“ * * * The court, by printing that portion of the instructions which made most strongly against the defendants, gave undue emphasis and prominence to that part. Clear, punctuated print in the midst of ordinary writing, undoubtedly arrests and holds the attention. This was error. * * * ”
. In disposing of this contention, the Missouri court stated it was too frivolous for comment.
The plaintiffs have the burden of demonstrating that they were prejudiced by the claimed error. Tevis v. McCrary, 75 N.M. 165, 402 P.2d 150. It is our view that they have not met this burden, and that the error was harmless. An appellate court does not correct harmless error. Irwin v. LaMar, 74 N.M. 811, 399 P.2d 400.
Plaintiffs’ third point is that they were prejudiced because six of the seven forms of verdicts submitted to the jury were on onionskin paper and in part carbon copies, whereas the form of verdict in favor of defendants was in ribbon copy on bond paper.
The record demonstrates that in the preparation of the forms of verdicts an original and six carbon copies were prepared by setting forth the style and number of the case followed by the words “Verdict of the Jury.” The seven pages bear identical margin lines and appear very much, alike, except the six carbon copy pages are lighter weight paper.
Upon the original and below the words. “Verdict of the Jury” the following appears :
“We, the Jury, find the issues in favor of all the defendants and against all the plaintiffs.
This is the form of verdict which was returned by the jury.
The other six forms of verdicts were prepared separately, except as already noted above, and the typing thereon, after the words “Verdict of the Jury,” is ribbon copy and not carbon copy. These six forms .of verdicts are in favor of one or both of the *507plaintiffs and against one or more of the defendants.
On all seven forms the typing thereon, both the ribbon and carbon copy, is bold and plainly legible.
The plaintiffs first questioned the forms of verdicts in their motion for .a new trial. Their objections then, as now, went only to the facts of a difference in the weights of the paper and that a portion of the typing on six of the forms was ■carbon copy rather than ribbon copy. The motion for a new trial was overruled. The granting or denial of a motion for a new trial rests within the discretion of the trial court and will be reviewed only for a clear abuse of that discretion. Cienfuegos v. Pacheco, 56 N.M. 667, 248 P.2d 664. We find no abuse of discretion by the trial icourt' in overruling the motion.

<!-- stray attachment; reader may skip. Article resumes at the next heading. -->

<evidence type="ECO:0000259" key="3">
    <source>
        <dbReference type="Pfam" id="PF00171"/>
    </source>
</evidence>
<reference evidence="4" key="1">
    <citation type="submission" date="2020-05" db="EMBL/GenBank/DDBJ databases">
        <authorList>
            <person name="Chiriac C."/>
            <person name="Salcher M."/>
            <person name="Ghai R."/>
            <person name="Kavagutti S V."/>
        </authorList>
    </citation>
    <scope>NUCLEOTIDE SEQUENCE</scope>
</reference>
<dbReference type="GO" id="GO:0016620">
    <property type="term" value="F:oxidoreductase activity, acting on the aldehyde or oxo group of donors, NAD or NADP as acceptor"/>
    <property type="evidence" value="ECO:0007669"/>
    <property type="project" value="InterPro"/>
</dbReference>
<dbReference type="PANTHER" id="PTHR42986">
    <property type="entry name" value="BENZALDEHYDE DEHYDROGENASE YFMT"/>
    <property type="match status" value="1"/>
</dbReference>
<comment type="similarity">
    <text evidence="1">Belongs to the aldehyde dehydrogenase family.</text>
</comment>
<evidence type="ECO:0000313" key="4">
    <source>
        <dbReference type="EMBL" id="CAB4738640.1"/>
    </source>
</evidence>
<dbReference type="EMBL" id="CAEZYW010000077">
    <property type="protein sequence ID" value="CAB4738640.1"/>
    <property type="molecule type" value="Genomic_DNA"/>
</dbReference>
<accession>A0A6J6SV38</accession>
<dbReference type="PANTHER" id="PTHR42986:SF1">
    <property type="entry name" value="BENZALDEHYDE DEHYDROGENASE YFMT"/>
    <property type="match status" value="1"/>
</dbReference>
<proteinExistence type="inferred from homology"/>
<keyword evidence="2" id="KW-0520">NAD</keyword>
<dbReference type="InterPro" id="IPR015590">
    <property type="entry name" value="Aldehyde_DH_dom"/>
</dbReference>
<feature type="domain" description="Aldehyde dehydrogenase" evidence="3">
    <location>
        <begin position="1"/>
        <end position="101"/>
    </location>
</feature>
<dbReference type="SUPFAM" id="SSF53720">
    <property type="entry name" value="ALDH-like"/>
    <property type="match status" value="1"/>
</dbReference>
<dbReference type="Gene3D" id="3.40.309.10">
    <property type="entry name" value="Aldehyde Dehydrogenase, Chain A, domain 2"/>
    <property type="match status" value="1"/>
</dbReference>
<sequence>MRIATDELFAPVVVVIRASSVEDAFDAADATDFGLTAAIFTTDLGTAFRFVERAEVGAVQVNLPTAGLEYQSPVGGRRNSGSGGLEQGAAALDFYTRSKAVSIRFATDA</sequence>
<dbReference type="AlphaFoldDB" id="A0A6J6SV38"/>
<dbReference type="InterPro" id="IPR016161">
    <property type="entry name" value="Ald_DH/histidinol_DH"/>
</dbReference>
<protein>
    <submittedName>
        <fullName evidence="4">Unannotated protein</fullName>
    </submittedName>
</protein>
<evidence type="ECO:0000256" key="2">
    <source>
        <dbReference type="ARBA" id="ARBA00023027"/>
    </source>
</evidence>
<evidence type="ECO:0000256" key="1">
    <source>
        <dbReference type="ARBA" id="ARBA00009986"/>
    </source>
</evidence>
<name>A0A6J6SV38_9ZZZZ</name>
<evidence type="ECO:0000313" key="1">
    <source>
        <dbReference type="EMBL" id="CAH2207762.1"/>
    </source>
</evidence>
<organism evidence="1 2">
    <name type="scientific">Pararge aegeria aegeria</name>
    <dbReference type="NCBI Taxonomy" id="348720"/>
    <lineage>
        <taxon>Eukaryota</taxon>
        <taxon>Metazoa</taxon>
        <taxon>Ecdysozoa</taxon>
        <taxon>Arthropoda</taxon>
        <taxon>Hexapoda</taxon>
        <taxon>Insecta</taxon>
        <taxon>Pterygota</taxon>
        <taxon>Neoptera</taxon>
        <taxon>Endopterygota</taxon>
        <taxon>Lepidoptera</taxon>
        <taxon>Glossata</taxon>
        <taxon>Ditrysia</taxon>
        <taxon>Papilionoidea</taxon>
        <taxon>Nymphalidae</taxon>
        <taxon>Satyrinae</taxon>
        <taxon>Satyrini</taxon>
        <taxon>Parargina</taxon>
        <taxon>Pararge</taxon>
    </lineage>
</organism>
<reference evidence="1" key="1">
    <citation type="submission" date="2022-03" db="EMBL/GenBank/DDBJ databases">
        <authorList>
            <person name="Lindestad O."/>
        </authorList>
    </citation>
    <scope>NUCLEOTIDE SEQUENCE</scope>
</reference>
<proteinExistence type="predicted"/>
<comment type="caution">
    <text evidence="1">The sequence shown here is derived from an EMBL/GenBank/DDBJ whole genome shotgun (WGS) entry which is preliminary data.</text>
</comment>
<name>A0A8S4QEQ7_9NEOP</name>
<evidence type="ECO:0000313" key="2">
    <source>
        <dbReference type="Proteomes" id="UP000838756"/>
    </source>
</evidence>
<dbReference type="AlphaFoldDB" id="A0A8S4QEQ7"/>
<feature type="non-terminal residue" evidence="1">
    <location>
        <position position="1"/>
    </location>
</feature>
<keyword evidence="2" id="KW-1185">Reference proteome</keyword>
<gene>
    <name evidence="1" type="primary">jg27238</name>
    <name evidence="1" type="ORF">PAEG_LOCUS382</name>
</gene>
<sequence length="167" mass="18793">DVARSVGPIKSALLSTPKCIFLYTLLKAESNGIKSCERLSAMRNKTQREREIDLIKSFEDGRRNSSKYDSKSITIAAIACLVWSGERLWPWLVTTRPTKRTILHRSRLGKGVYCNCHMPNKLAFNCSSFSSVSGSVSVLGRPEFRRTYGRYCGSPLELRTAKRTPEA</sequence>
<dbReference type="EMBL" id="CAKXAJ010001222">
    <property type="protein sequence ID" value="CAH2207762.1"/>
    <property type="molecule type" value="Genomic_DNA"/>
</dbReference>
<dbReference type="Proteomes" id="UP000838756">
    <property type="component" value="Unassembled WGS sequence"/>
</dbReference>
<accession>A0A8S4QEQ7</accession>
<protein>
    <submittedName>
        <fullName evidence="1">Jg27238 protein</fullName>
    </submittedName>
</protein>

If plaintiffs felt they were being prejudiced by the conduct of the court in ■submitting these forms of verdicts to the jury, it was their duty to call such to the attention of the trial court so that the court might have corrected or avoided the claimed error. See Mitchell v. Allison, 54 N.M. 56, 213 P.2d 231; City of Portales v. Shiplett, 67 N.M. 308, 355 P.2d 126; Little v. Whitehouse, 384 S.W.2d 503 (Ky.Ct.App. 1964); Porcupine Reservoir Company v. Lloyd W. Keller Corp., 15 Utah 2d 318, 392 P.2d 620; Tillery v. Ellison, 345 P.2d 434, (Okl.1959).
Parties cannot participate in the submission of an improper verdict or other improper matters and then have the verdict set aside because it may turn out to be unfavorable. Briggs Transfer Company v. Farmers Mut. Auto. Ins. Co., 265 Wis. 369, 61 N.W.2d 305; Mazza v. Berlanti Construction Company, 206 Pa.Super. 505, 214 A.2d 257; Sampeer v. Boschma, 369 Mich. 261, 119 N.W.2d 607.
Plaintiffs have cited no authority to support their contentions under Point III, and they appreciate that they should have objected to the forms of verdicts if they hoped to preserve error for review. However, they state that had they known of the court’s endorsement on Instruction No. 9Yz they would have objected to the forms of verdicts. We fail to perceive the connection between the two, or how plaintiffs can properly contend they were prejudiced by the forms of .verdicts.